Written by Dr. Stacy Gallin
Published in the Jewish Link of New Jersey, July 26, 2018
Three years ago, I founded the Maimonides Institute for Medicine, Ethics and the Holocaust (MIMEH) with one goal: “Remember the Past; Protect the Future.” Three weeks ago, MIMEH embarked on a trip to Auschwitz-Birkenau along with the Davidson College men’s basketball team, Holocaust survivor Eva Mozes Kor, and CANDLES Holocaust Museum and Education Center. Having visited Auschwitz for the first time only a few weeks earlier as part of an academic conference co-sponsored by MIMEH, I anticipated that this experience would be incredibly powerful for these young people. What I was not prepared for, however, was the extent to which witnessing their journey would impact my own life, both as an individual and as a Holocaust educator.
Hope is not the first word most people think of when discussing Auschwitz or Birkenau. Standing on the selection platform and hearing Eva describe how she was ripped out of her mother’s arms and never saw her parents again; walking through barracks filled with human hair, shoes, luggage and other personal effects of those who were murdered merely for being Jewish; touching the scratches in the walls of the gas chamber and realizing the horror that people must have felt when they realized death was imminent—there is no hope to be found in these places. I fully anticipated that I would experience overwhelming feelings of sadness and anger at the end of this trip, just as I had previously. But this trip was different. This trip gave me hope.
None of these kids had any direct connection to the Holocaust or Judaism. Very few of them had more than a rudimentary knowledge of what took place in Auschwitz during World War II. Yet they all voluntarily decided to spend four days of their summer vacation immersed in an intense exploration of one of the most evil periods of human history. As an educator, it’s not often you can see the precise moment you get through to a student. However, from the first moment of this trip I had the privilege of witnessing these young men transform.
I watched as they tentatively met Eva Mozes Kor when they first arrived. Later that evening, I saw them begin to open up and ask Eva questions about her experience. Despite their jet lag, they were all rapt with attention as Eva told her story of survival and forgiveness. Over the next two days, as we toured Auschwitz and Birkenau, these young kids, whom I had watched laugh and joke with each other only a few hours earlier, were completely silent as they reflected on what they were seeing and hearing. I walked with them on the path to the crematoria in Birkenau, when the only sound you could hear was the crunching of rocks beneath their feet. I stayed with them inside the gas chambers as they struggled to comprehend how so many people had been killed in the spot in which they were standing. Some lagged behind, needing extra time to process what they were seeing. Some asked insightful questions and wanted to learn as much as possible. Many cried. All were deeply affected. I saw them break down as they realized for the first time the level of inhumanity of which humankind is capable.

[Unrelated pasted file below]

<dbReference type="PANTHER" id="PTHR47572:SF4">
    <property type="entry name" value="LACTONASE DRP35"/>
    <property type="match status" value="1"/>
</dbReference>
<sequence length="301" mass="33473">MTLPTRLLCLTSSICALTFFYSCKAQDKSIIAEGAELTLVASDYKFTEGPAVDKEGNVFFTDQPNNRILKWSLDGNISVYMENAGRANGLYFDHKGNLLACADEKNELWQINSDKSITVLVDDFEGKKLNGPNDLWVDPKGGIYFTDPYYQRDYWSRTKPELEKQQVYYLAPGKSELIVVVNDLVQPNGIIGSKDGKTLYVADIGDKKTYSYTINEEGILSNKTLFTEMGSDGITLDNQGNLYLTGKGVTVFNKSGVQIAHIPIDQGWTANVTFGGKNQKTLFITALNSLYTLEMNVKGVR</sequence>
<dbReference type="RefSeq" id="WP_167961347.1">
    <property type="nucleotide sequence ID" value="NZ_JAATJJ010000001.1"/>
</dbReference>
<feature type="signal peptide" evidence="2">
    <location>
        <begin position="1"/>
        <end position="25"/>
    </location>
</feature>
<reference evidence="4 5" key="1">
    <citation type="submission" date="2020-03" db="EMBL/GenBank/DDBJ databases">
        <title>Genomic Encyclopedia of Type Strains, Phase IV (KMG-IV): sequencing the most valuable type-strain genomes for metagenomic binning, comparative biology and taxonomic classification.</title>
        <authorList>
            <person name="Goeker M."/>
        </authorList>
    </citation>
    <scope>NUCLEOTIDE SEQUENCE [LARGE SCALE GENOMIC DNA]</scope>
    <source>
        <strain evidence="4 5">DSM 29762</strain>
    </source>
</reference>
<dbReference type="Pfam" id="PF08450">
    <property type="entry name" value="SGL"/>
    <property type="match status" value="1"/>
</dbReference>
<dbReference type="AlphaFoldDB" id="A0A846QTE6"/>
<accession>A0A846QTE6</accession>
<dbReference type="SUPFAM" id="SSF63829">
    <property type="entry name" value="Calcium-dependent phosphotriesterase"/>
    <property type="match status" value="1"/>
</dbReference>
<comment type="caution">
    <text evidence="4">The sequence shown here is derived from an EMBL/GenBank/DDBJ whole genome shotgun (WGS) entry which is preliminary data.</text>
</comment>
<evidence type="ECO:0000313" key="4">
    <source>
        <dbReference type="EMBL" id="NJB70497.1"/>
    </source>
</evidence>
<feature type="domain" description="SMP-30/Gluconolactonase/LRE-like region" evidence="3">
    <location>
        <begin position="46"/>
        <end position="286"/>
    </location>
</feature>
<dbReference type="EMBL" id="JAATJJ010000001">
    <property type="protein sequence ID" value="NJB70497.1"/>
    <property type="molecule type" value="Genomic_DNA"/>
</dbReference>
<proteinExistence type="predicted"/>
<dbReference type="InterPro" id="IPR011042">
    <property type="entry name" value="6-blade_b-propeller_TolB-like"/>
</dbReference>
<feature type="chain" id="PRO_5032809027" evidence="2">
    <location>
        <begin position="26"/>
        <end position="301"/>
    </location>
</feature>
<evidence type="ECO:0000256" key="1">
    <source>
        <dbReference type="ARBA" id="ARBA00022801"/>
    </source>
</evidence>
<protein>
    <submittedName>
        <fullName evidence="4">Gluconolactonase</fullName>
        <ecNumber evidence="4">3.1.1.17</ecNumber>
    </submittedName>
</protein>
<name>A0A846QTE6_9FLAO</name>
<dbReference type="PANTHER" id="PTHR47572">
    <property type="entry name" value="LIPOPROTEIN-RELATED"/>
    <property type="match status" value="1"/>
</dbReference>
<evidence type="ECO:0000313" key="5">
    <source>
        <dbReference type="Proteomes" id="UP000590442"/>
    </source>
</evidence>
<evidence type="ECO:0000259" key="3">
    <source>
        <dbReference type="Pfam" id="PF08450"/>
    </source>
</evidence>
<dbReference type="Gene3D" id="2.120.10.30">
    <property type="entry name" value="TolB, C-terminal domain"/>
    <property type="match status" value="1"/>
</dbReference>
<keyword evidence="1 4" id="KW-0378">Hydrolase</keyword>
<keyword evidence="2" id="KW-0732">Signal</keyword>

But then I witnessed something extraordinary. I watched them build themselves back up, as individuals, as teammates, as friends and as members of humankind. I watched each of them process this experience in different ways: One young man wrote inspirational poetry in the reflective journals we had given them; another quietly placed several bills in the tzedakah box at the entrance to Birkenau; a group of friends rallied around a student who was having a particularly difficult time after hearing Eva talk about her parents. We lit candles to remember the victims of the Holocaust and took a Pledge to Preserve Human Dignity at the memorial site in Birkenau. The entire group—teammates and coaches alike—recreated the liberation walk taken by Eva 74 years ago, hand in hand, as Eva shouted, “We are free!” Simply put, I saw the best that humanity has to offer.
Since returning from our trip I have been in contact with many of these young men. They continue to process what they experienced three weeks ago in different ways, but the one unifying theme of our conversations is that this trip changed their lives. They now realize why learning about the Holocaust is relevant and important for everyone. In the words of one player, “It’s about human dignity and treating each other with kindness. It’s about standing up for people who need our help. It’s about making sure this never happens again. This is our responsibility, and we owe it to Eva and all the others who died during the Holocaust to keep telling their story and living this message.”
As we move farther from the events of the Holocaust, and first-person accounts of the horrors that took place become more scarce, studies have shown that it is becoming increasingly difficult to engage younger generations. A Claims Conference survey published this past Yom Hashoah in the New York Times showed that the majority of millennials do not possess a basic knowledge of the Holocaust, yet an overwhelming number of these young people believe that Holocaust education should be mandatory. Rather than viewing this as a dilemma, perhaps we need to take it as a challenge to rethink our approach to Holocaust education.
Giving these students the opportunity to experience firsthand the horrors of the concentration camps allowed me to witness the extent to which this trip impacted them both emotionally and intellectually. This knowledge will help MIMEH continue to develop and fine-tune programming for millennials that meets their needs as expressed by the leaders and influencers of their generation. More importantly, their experience gave me hope for the future of Holocaust education and humanity in general. Remember the past; protect the future. Mission accomplished.